Pulmonary Embolism

Pulmonary Embolism is a topic covered in the 5-Minute Clinical Consult.

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Basics

Description

  • Pulmonary embolism (PE) is the most serious presentation of venous thromboembolism (VTE).
  • Classified based on severity:
    • Low-risk PE: acute and absence of clinical markers of adverse prognosis (1)
    • Submassive PE: no systemic hypotension, but there is either myocardial necrosis (elevated troponin) or right ventricle (RV) dysfunction (RV dilation or systolic dysfunction on echocardiography [Echo], RV/LV ratio >1 on CT, elevation of B-type natriuretic peptide [BNP] or N-terminal pro-BNP, or consistent ECG changes) (1,2)
    • Massive PE: hemodynamic instability with sustained hypotension; pulselessness; or persistent bradycardia, cardiogenic shock, acute manifesting RV failure (1)

Epidemiology

Case fatality rates vary widely (1–60%); case fatality rate is approximately 11% at 2 weeks (1,2).

Incidence
  • Approximately 30 to 80/100,000, with higher incidence in African Americans and lower in Asians; >100,000 cases annually in the United States
  • Incidence increases with age, most occurring at 60 to 70 years of age.
  • 250,000 hospitalizations per year in the United States, 10–60% in hospitalized patients
    • Highest risk for orthopedic and cancer patients
    • 1:1,000 pregnancies (including postpartum)

Etiology and Pathophysiology

  • Venous stasis, endothelial damage, and changes in coagulation properties trigger thrombus (1).
  • Causes increased pulmonary vascular resistance, impaired gas exchange, and decreased pulmonary compliance. RV failure due to pressure overload is usually the primary cause of death (1).
  • The most common source (85%) of PE is proximal lower extremity deep vein thrombosis.

Genetics
  • Factor V Leiden: most common thrombophilia. +5.5% in Caucasian, 2.2% in Hispanics, 1.2% in African American, 0.5% in Asian; associated with 20% of VTE
  • Prothrombin G20210A: 3% of Caucasians; rare in African American, Asian, and Native American; 6% in patients with VTE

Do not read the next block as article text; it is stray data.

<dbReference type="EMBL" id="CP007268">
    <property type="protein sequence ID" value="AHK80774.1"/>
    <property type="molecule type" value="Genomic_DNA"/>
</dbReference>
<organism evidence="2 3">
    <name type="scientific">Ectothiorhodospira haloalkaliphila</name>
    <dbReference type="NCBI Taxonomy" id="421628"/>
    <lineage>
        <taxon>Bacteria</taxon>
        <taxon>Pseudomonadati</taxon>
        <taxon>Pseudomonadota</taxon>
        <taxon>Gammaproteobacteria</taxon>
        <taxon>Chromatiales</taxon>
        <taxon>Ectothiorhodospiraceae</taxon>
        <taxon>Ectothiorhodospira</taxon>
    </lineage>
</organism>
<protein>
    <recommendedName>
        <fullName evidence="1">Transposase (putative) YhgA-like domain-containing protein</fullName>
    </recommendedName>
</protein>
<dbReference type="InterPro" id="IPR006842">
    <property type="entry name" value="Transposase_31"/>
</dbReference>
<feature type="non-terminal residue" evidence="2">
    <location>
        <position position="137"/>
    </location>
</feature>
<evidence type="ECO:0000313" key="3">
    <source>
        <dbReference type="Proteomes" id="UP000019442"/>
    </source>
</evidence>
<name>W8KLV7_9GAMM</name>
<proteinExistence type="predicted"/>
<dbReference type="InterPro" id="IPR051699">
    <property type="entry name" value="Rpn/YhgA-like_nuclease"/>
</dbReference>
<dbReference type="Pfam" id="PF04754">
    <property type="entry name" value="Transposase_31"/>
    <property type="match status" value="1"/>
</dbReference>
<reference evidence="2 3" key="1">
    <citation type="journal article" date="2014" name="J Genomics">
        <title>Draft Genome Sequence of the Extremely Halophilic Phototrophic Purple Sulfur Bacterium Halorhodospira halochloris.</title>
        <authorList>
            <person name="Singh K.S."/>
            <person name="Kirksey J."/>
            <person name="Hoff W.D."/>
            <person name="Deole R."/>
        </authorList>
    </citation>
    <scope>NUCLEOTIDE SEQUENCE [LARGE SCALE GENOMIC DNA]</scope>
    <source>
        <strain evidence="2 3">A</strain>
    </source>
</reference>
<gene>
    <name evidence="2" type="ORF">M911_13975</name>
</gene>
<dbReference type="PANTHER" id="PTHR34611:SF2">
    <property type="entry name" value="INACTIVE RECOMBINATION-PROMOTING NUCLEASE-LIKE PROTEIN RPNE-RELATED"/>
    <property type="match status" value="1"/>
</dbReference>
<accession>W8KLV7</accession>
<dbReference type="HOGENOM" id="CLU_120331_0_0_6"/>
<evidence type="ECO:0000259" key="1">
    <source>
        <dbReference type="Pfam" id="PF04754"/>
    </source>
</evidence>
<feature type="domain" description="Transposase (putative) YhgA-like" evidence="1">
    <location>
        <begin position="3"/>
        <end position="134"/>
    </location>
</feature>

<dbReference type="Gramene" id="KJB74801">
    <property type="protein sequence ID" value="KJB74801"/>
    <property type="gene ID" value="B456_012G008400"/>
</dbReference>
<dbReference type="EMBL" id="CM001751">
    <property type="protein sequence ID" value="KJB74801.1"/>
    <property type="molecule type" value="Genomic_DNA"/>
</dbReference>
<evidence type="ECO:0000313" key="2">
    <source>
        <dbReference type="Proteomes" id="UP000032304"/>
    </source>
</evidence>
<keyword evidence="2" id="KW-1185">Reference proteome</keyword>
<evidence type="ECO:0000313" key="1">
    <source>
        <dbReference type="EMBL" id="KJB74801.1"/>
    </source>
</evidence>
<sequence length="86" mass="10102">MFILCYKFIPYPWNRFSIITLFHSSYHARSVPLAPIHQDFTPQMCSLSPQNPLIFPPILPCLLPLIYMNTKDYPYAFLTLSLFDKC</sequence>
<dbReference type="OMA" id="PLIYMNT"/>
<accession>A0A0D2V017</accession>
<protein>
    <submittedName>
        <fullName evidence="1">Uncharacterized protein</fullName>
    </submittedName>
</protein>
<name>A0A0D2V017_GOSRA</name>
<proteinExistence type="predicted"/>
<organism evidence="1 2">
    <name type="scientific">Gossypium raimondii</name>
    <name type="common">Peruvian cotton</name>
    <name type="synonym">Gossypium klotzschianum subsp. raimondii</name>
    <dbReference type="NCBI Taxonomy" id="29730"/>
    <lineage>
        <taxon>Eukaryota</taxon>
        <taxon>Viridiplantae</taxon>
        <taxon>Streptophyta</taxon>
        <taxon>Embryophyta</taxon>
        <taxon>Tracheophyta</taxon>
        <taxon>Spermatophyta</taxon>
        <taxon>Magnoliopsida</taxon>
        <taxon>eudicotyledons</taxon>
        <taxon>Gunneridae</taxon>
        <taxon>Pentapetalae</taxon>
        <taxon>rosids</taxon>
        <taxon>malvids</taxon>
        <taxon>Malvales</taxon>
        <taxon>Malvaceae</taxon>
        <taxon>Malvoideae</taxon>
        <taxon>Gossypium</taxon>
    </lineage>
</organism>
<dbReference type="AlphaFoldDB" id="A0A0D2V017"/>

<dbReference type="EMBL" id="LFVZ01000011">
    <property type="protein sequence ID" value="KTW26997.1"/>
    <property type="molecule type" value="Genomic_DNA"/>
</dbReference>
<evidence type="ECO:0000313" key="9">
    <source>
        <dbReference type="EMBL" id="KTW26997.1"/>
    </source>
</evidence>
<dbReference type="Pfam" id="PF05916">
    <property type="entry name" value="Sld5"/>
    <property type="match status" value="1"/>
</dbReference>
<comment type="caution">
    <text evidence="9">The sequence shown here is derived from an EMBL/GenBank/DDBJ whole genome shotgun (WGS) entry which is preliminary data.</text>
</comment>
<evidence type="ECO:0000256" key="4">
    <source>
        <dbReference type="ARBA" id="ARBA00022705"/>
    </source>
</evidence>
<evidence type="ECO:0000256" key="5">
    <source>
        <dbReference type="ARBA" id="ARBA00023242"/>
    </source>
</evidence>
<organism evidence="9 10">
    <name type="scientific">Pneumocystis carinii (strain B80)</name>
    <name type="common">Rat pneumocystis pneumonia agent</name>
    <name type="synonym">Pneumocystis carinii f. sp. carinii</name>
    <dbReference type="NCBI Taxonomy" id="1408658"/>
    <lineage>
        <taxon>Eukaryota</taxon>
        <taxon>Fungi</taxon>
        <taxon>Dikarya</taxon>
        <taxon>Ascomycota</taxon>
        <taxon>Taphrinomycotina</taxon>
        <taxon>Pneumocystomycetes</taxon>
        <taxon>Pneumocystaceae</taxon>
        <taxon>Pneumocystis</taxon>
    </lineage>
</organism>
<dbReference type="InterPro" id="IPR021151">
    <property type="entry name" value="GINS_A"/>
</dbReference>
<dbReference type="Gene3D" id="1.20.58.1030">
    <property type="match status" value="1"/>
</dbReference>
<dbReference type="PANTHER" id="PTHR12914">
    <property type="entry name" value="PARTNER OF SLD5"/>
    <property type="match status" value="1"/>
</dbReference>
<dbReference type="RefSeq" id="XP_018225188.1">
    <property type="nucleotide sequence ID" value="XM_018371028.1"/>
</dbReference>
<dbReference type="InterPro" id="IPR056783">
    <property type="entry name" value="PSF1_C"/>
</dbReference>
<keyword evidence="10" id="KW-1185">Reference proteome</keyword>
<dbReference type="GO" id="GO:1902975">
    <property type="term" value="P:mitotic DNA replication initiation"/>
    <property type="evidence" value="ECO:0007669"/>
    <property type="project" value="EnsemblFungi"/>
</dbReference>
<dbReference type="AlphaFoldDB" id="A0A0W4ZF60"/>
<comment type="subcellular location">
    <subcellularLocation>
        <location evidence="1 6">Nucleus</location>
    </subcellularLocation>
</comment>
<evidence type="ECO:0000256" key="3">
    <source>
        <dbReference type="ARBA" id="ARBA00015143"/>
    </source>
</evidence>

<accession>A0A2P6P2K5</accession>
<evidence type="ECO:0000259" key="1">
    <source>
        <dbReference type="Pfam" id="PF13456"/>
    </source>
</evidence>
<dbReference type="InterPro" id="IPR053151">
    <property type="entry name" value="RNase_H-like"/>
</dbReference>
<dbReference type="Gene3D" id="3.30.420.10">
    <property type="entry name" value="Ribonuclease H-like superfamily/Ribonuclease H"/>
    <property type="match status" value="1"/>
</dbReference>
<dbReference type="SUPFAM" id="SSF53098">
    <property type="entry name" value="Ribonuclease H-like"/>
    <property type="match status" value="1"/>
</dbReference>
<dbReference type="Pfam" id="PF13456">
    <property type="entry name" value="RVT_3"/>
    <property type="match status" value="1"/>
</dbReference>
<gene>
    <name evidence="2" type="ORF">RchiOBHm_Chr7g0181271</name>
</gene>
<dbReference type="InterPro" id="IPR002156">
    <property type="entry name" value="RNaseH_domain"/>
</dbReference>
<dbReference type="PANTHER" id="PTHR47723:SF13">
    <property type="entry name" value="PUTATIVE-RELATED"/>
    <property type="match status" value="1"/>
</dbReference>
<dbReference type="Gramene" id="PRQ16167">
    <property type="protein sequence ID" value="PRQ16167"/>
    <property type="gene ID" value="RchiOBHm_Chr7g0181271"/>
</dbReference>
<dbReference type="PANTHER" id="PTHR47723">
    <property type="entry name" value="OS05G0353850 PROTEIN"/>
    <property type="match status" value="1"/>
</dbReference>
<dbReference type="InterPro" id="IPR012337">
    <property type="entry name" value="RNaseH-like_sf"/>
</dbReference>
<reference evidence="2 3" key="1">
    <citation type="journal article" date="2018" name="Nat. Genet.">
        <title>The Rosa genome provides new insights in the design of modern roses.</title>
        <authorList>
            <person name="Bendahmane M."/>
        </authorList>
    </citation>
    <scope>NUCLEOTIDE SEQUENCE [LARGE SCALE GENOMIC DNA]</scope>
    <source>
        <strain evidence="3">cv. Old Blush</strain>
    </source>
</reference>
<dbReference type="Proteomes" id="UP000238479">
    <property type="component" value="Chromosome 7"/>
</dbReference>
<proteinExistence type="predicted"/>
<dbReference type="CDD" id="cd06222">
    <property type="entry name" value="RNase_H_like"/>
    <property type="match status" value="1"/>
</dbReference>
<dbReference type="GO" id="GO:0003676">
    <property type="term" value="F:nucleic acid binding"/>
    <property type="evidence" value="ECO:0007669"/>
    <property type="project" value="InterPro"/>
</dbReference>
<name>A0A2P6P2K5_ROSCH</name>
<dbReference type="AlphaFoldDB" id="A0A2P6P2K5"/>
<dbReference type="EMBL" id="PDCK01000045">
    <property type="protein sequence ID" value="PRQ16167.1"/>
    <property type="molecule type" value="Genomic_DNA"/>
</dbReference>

• Rarely, deficiencies in protein C, S, and antithrombin

Risk Factors

  • Older age, obesity, prolonged immobilization, surgery, major trauma, joint replacement, spinal cord injury, cancer, hormonal replacement therapy, pregnancy/puerperium, previous thrombosis, antiphospholipid syndrome, genetics
  • Oral contraceptive is the most frequent VTE risk factor in fertile women (1).

General Prevention

  • Low VTE risk: early ambulation after surgery, compression stockings, and intermittent pneumatic compression
  • Intermediate VTE risk: low-molecular-weight heparin (LMWH), unfractionated heparin (UFH), or fondaparinux
  • Hip or knee arthroplasty (high VTE risk): 10 or more days prophylaxis with LMWH, fondaparinux, apixaban, dabigatran, rivaroxaban, or low-dose UFH
  • Spinal cord injury, hip fracture surgery, and trauma surgery (high VTE risk): 28 to 35 days with LMWH, fondaparinux, UFH, or vitamin K antagonists (VKA)
  • Long-distance travel (>8 hours): hydration, walking, avoidance of constrictive clothing and frequent calf exercises, compression stockings below knee
  • Patients with factor V Leiden, prothrombin G20210A with no previous thrombosis do not need prophylaxis.

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